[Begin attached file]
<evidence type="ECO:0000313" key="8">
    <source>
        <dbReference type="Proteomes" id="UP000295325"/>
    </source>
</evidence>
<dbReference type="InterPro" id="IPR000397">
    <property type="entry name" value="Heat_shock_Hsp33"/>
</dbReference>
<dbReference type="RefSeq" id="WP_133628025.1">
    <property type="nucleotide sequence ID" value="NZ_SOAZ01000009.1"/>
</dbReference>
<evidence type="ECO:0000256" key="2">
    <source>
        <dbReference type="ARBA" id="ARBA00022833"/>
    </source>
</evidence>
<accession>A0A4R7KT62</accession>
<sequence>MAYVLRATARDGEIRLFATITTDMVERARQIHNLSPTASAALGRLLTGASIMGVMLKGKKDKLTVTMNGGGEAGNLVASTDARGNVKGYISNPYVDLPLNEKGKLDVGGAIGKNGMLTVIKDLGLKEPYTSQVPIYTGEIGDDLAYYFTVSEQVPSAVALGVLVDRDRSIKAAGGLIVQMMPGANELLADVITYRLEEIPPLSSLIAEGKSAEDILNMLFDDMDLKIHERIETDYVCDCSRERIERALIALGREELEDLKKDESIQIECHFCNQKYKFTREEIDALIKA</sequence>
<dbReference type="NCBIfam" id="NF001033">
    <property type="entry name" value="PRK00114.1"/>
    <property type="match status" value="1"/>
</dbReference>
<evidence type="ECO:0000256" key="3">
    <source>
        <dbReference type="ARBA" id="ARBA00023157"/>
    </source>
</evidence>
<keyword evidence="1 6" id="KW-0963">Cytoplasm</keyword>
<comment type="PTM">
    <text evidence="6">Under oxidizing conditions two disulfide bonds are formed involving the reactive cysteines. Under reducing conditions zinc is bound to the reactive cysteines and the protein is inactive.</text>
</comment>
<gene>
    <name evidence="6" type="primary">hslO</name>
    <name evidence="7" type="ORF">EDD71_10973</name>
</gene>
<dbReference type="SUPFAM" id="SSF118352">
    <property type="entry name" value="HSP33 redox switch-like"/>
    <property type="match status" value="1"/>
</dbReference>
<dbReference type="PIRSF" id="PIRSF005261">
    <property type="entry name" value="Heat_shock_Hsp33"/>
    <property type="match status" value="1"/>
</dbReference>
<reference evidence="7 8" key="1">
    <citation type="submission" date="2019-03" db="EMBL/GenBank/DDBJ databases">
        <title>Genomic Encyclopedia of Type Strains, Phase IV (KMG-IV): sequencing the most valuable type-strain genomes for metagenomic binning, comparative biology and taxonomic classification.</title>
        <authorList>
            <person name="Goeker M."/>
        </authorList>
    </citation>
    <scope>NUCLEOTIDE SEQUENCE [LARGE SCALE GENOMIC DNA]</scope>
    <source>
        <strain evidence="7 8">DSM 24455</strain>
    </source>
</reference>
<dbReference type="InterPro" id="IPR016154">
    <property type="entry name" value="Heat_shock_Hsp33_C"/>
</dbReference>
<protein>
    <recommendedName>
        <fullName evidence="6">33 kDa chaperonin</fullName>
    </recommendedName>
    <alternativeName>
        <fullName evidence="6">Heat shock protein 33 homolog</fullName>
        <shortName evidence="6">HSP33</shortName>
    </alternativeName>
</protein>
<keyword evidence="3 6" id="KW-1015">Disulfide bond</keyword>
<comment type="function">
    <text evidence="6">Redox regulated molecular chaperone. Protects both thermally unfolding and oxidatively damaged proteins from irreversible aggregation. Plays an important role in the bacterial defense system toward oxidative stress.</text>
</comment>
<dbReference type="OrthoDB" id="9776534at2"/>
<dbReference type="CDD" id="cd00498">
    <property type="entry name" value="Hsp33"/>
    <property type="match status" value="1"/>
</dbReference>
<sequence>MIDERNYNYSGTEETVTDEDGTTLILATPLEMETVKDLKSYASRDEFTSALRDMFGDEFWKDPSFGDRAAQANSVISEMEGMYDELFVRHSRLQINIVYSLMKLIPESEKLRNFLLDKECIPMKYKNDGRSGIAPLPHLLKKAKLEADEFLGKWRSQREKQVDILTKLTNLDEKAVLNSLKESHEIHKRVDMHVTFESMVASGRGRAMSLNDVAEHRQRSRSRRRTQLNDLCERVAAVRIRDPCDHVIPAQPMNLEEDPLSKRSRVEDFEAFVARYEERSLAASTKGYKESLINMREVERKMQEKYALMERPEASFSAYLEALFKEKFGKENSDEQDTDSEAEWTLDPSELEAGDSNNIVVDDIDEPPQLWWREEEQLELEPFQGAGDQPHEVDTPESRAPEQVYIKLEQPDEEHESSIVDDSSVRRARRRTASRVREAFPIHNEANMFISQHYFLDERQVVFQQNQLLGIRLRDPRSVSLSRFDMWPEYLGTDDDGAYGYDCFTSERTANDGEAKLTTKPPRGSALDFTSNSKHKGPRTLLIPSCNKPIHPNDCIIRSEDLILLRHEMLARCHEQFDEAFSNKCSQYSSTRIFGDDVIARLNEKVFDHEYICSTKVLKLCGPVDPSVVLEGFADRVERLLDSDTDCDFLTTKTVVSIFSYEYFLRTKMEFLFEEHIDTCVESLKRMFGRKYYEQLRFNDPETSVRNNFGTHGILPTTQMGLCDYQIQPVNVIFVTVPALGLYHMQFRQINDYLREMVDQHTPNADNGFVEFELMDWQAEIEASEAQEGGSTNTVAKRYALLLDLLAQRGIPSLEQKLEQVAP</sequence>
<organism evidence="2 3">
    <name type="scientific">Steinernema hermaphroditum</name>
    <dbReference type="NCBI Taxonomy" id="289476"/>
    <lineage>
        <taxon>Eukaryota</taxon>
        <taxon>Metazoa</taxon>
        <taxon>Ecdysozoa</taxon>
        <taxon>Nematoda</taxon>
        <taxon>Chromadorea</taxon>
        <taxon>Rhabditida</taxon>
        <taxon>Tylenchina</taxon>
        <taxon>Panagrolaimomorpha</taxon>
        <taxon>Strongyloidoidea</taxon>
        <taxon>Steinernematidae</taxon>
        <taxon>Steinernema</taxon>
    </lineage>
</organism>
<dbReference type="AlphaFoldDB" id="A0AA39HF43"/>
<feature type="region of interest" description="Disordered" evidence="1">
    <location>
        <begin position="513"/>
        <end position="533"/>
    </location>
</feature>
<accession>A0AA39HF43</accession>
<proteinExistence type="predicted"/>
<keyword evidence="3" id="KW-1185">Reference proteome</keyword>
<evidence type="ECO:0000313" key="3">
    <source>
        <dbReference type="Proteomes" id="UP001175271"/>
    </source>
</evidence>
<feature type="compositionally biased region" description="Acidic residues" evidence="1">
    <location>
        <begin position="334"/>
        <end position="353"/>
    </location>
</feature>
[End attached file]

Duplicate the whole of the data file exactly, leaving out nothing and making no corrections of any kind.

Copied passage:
<evidence type="ECO:0000313" key="8">
    <source>
        <dbReference type="Proteomes" id="UP000295325"/>
    </source>
</evidence>
<dbReference type="InterPro" id="IPR000397">
    <property type="entry name" value="Heat_shock_Hsp33"/>
</dbReference>
<dbReference type="RefSeq" id="WP_133628025.1">
    <property type="nucleotide sequence ID" value="NZ_SOAZ01000009.1"/>
</dbReference>
<evidence type="ECO:0000256" key="2">
    <source>
        <dbReference type="ARBA" id="ARBA00022833"/>
    </source>
</evidence>
<accession>A0A4R7KT62</accession>
<sequence>MAYVLRATARDGEIRLFATITTDMVERARQIHNLSPTASAALGRLLTGASIMGVMLKGKKDKLTVTMNGGGEAGNLVASTDARGNVKGYISNPYVDLPLNEKGKLDVGGAIGKNGMLTVIKDLGLKEPYTSQVPIYTGEIGDDLAYYFTVSEQVPSAVALGVLVDRDRSIKAAGGLIVQMMPGANELLADVITYRLEEIPPLSSLIAEGKSAEDILNMLFDDMDLKIHERIETDYVCDCSRERIERALIALGREELEDLKKDESIQIECHFCNQKYKFTREEIDALIKA</sequence>
<dbReference type="NCBIfam" id="NF001033">
    <property type="entry name" value="PRK00114.1"/>
    <property type="match status" value="1"/>
</dbReference>
<evidence type="ECO:0000256" key="3">
    <source>
        <dbReference type="ARBA" id="ARBA00023157"/>
    </source>
</evidence>
<keyword evidence="1 6" id="KW-0963">Cytoplasm</keyword>
<comment type="PTM">
    <text evidence="6">Under oxidizing conditions two disulfide bonds are formed involving the reactive cysteines. Under reducing conditions zinc is bound to the reactive cysteines and the protein is inactive.</text>
</comment>
<gene>
    <name evidence="6" type="primary">hslO</name>
    <name evidence="7" type="ORF">EDD71_10973</name>
</gene>
<dbReference type="SUPFAM" id="SSF118352">
    <property type="entry name" value="HSP33 redox switch-like"/>
    <property type="match status" value="1"/>
</dbReference>
<dbReference type="PIRSF" id="PIRSF005261">
    <property type="entry name" value="Heat_shock_Hsp33"/>
    <property type="match status" value="1"/>
</dbReference>
<reference evidence="7 8" key="1">
    <citation type="submission" date="2019-03" db="EMBL/GenBank/DDBJ databases">
        <title>Genomic Encyclopedia of Type Strains, Phase IV (KMG-IV): sequencing the most valuable type-strain genomes for metagenomic binning, comparative biology and taxonomic classification.</title>
        <authorList>
            <person name="Goeker M."/>
        </authorList>
    </citation>
    <scope>NUCLEOTIDE SEQUENCE [LARGE SCALE GENOMIC DNA]</scope>
    <source>
        <strain evidence="7 8">DSM 24455</strain>
    </source>
</reference>
<dbReference type="InterPro" id="IPR016154">
    <property type="entry name" value="Heat_shock_Hsp33_C"/>
</dbReference>
<protein>
    <recommendedName>
        <fullName evidence="6">33 kDa chaperonin</fullName>
    </recommendedName>
    <alternativeName>
        <fullName evidence="6">Heat shock protein 33 homolog</fullName>
        <shortName evidence="6">HSP33</shortName>
    </alternativeName>
</protein>
<keyword evidence="3 6" id="KW-1015">Disulfide bond</keyword>
<comment type="function">
    <text evidence="6">Redox regulated molecular chaperone. Protects both thermally unfolding and oxidatively damaged proteins from irreversible aggregation. Plays an important role in the bacterial defense system toward oxidative stress.</text>
</comment>
<dbReference type="OrthoDB" id="9776534at2"/>
<dbReference type="CDD" id="cd00498">
    <property type="entry name" value="Hsp33"/>
    <property type="match status" value="1"/>
</dbReference>
<sequence>MIDERNYNYSGTEETVTDEDGTTLILATPLEMETVKDLKSYASRDEFTSALRDMFGDEFWKDPSFGDRAAQANSVISEMEGMYDELFVRHSRLQINIVYSLMKLIPESEKLRNFLLDKECIPMKYKNDGRSGIAPLPHLLKKAKLEADEFLGKWRSQREKQVDILTKLTNLDEKAVLNSLKESHEIHKRVDMHVTFESMVASGRGRAMSLNDVAEHRQRSRSRRRTQLNDLCERVAAVRIRDPCDHVIPAQPMNLEEDPLSKRSRVEDFEAFVARYEERSLAASTKGYKESLINMREVERKMQEKYALMERPEASFSAYLEALFKEKFGKENSDEQDTDSEAEWTLDPSELEAGDSNNIVVDDIDEPPQLWWREEEQLELEPFQGAGDQPHEVDTPESRAPEQVYIKLEQPDEEHESSIVDDSSVRRARRRTASRVREAFPIHNEANMFISQHYFLDERQVVFQQNQLLGIRLRDPRSVSLSRFDMWPEYLGTDDDGAYGYDCFTSERTANDGEAKLTTKPPRGSALDFTSNSKHKGPRTLLIPSCNKPIHPNDCIIRSEDLILLRHEMLARCHEQFDEAFSNKCSQYSSTRIFGDDVIARLNEKVFDHEYICSTKVLKLCGPVDPSVVLEGFADRVERLLDSDTDCDFLTTKTVVSIFSYEYFLRTKMEFLFEEHIDTCVESLKRMFGRKYYEQLRFNDPETSVRNNFGTHGILPTTQMGLCDYQIQPVNVIFVTVPALGLYHMQFRQINDYLREMVDQHTPNADNGFVEFELMDWQAEIEASEAQEGGSTNTVAKRYALLLDLLAQRGIPSLEQKLEQVAP</sequence>
<organism evidence="2 3">
    <name type="scientific">Steinernema hermaphroditum</name>
    <dbReference type="NCBI Taxonomy" id="289476"/>
    <lineage>
        <taxon>Eukaryota</taxon>
        <taxon>Metazoa</taxon>
        <taxon>Ecdysozoa</taxon>
        <taxon>Nematoda</taxon>
        <taxon>Chromadorea</taxon>
        <taxon>Rhabditida</taxon>
        <taxon>Tylenchina</taxon>
        <taxon>Panagrolaimomorpha</taxon>
        <taxon>Strongyloidoidea</taxon>
        <taxon>Steinernematidae</taxon>
        <taxon>Steinernema</taxon>
    </lineage>
</organism>
<dbReference type="AlphaFoldDB" id="A0AA39HF43"/>
<feature type="region of interest" description="Disordered" evidence="1">
    <location>
        <begin position="513"/>
        <end position="533"/>
    </location>
</feature>
<accession>A0AA39HF43</accession>
<proteinExistence type="predicted"/>
<keyword evidence="3" id="KW-1185">Reference proteome</keyword>
<evidence type="ECO:0000313" key="3">
    <source>
        <dbReference type="Proteomes" id="UP001175271"/>
    </source>
</evidence>
<feature type="compositionally biased region" description="Acidic residues" evidence="1">
    <location>
        <begin position="334"/>
        <end position="353"/>
    </location>
</feature>